While people may say, “oh, it’s nothing, anybody could do it,” that doesn’t mean it’s easy to do or understand. Like flying a plane, knowing how to write well takes more than knowing the function of the buttons at your disposal. Yes, it’s helpful and possibly important to know the descriptive elements of visual art or the narrative flow of classical music when it comes to writing, but it is not enough to make one’s writing great.
Climate disasters, endless Middle Eastern conflicts, nationalist uprisings, xenophobia, and government surveillance. Most societies today are combatting at least one of these predicaments. The increased speed at which information travels has made people aware of problems that should not be persisting in a progressive social order. Aside from being a unifier of sorts and an aid to the consolidation of voices, mass communication may have contributed to widespread cynicism, making us distrustful of the principles and norms around us.
Age of You, MOCA’s current exhibit, intends to explore what it means to be an individual in the face of accelerating technology and what it means to exist in a society in which our personal data has become the most important commodity under late capitalism.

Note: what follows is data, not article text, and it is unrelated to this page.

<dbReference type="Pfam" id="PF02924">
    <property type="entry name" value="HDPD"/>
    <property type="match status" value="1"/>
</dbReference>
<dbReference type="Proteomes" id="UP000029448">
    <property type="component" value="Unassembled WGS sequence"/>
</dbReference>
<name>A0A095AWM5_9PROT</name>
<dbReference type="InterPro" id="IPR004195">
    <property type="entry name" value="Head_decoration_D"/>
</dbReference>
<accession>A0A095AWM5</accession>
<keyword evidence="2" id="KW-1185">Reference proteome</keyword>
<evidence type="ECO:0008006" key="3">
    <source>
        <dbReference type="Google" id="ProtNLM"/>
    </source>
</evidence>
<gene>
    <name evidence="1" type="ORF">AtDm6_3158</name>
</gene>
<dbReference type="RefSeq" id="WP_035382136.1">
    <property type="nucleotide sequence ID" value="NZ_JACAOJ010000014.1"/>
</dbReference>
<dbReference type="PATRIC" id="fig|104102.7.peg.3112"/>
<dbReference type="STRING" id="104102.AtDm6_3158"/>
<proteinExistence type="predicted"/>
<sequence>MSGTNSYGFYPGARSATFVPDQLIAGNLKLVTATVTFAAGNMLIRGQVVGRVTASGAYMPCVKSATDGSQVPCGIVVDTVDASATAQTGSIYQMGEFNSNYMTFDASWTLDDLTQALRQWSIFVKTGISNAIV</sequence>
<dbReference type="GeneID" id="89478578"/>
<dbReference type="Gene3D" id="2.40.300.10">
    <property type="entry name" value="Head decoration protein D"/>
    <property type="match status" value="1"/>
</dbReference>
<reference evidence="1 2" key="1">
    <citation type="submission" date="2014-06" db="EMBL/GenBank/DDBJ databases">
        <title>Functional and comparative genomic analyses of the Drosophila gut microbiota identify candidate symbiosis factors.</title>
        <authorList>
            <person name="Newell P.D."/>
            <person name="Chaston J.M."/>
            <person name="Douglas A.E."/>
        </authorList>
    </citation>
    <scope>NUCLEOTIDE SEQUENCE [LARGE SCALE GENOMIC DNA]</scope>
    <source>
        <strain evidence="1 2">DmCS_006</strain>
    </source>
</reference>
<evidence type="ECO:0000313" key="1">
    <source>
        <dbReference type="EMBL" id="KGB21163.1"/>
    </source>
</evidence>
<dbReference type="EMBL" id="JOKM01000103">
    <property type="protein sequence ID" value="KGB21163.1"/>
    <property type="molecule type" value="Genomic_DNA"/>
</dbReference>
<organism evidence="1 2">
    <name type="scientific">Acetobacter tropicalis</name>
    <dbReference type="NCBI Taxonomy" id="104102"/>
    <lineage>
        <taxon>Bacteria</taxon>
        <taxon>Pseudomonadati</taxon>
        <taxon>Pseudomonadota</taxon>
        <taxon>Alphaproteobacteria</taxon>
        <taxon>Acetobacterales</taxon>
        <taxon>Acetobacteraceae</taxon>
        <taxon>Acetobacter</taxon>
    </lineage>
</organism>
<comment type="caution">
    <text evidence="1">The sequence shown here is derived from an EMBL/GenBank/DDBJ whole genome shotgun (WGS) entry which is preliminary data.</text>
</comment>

Last summer I visited the Amalfi Coast in Italy, the last leg of my first real vacation to Europe. Time didn’t seem to move in Amalfi. I did nothing but gorge myself on pizza and pasta, and roast in the sun on a different beach each afternoon. I turned five shades darker in the span of five days. I ate pistachio gelato until I was sick.
An interview with Zadie Smith recently appeared in The Guardian, and, in the title, was a quote from Smith herself: “I’ve never finished Proust or even the Brothers Karamazov.” Only in the subtitle is there any information about Smith’s responses to the multitude of dependent-clause prompts that read a little like a feedback form: The book I’m currently reading. The book I wish I’d written. The last book that made me cry. Despite the format of the interview, it still manages to provide plenty of lovely insight into the interests and reading habits of one of the world’s most famous authors.
The immersiveness of Honey Boy goes like this: You imagine playing your own father in an autobiopic. You imagine doing it so well that the audience believes you are not you, that you are your father, and a little boy with a different childhood is you. Maybe this pleases you in some way, because maybe you feel connected to your father only by exploring the pain he might have caused you.